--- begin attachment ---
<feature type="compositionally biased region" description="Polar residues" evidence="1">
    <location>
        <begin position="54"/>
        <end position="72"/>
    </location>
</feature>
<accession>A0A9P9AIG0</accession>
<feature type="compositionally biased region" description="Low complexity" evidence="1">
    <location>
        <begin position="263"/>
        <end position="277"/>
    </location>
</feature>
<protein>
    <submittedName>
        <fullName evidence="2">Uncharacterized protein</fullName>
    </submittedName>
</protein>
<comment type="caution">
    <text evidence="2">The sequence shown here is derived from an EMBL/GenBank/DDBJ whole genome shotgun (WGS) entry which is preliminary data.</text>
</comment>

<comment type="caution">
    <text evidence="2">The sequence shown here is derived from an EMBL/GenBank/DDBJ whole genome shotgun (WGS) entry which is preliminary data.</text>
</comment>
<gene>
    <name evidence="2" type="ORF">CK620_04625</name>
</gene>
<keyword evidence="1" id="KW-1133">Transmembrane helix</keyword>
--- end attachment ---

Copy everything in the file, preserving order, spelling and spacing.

<feature type="compositionally biased region" description="Polar residues" evidence="1">
    <location>
        <begin position="54"/>
        <end position="72"/>
    </location>
</feature>
<accession>A0A9P9AIG0</accession>
<feature type="compositionally biased region" description="Low complexity" evidence="1">
    <location>
        <begin position="263"/>
        <end position="277"/>
    </location>
</feature>
<protein>
    <submittedName>
        <fullName evidence="2">Uncharacterized protein</fullName>
    </submittedName>
</protein>
<comment type="caution">
    <text evidence="2">The sequence shown here is derived from an EMBL/GenBank/DDBJ whole genome shotgun (WGS) entry which is preliminary data.</text>
</comment>

<comment type="caution">
    <text evidence="2">The sequence shown here is derived from an EMBL/GenBank/DDBJ whole genome shotgun (WGS) entry which is preliminary data.</text>
</comment>
<gene>
    <name evidence="2" type="ORF">CK620_04625</name>
</gene>
<keyword evidence="1" id="KW-1133">Transmembrane helix</keyword>